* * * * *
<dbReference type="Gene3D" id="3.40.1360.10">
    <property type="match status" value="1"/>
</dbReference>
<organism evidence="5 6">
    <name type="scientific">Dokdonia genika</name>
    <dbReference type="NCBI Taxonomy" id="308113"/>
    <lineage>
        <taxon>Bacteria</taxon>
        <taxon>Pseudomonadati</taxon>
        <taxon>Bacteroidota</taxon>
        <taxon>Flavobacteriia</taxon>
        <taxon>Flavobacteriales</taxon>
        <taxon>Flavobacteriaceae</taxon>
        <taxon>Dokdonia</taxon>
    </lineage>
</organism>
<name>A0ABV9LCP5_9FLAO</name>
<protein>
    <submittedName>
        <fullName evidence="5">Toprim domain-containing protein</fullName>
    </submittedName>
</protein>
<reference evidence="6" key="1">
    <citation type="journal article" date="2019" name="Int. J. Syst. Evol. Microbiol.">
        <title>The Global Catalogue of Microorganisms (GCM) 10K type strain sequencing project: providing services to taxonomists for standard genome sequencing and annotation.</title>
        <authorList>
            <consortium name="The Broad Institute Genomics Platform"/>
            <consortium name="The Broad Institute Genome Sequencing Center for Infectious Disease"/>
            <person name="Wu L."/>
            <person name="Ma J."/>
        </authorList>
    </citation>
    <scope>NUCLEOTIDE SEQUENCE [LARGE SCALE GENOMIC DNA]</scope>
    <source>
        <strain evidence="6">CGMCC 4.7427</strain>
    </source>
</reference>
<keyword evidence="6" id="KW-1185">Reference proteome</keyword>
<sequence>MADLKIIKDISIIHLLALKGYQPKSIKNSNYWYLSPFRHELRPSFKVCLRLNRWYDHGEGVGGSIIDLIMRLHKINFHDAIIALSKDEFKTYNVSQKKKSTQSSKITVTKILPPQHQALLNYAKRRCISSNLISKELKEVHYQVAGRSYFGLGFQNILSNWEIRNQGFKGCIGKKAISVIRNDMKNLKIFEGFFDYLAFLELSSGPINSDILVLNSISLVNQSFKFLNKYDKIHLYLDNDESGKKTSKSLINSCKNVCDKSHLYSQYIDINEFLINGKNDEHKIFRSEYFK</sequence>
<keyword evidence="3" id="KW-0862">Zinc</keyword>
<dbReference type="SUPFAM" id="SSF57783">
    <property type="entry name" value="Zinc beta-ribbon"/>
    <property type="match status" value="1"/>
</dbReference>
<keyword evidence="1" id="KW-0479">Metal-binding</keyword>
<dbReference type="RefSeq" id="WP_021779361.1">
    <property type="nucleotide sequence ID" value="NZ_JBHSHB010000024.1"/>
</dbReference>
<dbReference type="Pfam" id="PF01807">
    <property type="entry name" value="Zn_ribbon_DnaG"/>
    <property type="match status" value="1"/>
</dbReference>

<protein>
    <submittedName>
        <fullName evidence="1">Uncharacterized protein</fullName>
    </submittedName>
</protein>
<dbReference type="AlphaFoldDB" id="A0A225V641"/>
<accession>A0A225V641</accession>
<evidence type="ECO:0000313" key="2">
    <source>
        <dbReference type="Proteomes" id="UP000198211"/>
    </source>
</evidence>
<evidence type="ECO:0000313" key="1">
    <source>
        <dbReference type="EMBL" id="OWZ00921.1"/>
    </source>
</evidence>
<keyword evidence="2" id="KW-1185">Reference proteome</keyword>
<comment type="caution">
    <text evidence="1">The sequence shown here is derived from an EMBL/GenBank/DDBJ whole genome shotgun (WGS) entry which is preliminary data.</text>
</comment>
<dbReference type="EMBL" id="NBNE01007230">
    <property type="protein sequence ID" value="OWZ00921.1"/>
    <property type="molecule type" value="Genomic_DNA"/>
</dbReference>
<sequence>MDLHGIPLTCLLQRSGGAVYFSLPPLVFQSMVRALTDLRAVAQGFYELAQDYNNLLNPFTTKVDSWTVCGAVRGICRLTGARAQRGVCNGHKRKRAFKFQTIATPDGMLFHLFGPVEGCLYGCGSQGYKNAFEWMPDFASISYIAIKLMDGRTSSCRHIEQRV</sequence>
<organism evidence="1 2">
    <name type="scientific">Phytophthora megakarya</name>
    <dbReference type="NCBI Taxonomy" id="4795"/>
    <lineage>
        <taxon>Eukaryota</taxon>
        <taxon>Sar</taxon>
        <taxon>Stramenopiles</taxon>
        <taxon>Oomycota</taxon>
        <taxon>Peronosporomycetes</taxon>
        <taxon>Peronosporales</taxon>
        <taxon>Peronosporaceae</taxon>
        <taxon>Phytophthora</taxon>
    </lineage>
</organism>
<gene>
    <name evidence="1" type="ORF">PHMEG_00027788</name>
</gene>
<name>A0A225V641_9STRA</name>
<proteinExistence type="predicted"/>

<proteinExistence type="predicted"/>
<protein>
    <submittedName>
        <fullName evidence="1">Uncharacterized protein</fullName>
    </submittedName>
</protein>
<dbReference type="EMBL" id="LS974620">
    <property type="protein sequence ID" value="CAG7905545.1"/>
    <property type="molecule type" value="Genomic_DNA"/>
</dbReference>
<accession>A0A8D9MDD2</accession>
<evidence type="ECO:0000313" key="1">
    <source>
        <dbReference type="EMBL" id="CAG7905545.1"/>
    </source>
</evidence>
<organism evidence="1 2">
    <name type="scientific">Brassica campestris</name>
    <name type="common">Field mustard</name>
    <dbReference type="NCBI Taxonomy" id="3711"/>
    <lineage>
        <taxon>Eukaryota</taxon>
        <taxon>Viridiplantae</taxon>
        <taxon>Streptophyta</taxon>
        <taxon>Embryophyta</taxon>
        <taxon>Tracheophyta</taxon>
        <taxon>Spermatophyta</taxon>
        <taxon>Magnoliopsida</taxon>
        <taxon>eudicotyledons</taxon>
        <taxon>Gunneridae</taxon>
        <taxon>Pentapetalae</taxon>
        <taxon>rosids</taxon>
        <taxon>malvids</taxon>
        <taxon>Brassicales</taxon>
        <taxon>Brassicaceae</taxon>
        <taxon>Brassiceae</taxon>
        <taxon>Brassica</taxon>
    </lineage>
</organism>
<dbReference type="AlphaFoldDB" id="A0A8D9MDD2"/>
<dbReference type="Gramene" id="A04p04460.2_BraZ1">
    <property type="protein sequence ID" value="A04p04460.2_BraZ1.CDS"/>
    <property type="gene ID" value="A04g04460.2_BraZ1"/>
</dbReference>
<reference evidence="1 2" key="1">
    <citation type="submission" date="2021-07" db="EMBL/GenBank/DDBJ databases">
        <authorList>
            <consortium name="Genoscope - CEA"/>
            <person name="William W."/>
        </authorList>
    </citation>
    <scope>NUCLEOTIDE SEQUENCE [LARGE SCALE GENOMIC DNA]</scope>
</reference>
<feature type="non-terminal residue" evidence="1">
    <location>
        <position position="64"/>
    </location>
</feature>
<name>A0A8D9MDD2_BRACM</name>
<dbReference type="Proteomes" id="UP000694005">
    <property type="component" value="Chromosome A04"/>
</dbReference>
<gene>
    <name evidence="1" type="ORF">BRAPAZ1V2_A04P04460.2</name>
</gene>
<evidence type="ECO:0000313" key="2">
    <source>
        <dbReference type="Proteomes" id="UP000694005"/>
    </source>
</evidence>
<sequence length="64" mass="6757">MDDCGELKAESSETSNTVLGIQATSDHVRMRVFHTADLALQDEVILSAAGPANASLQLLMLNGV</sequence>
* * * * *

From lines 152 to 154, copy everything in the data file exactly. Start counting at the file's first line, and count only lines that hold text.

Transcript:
    <location>
        <position position="64"/>
    </location>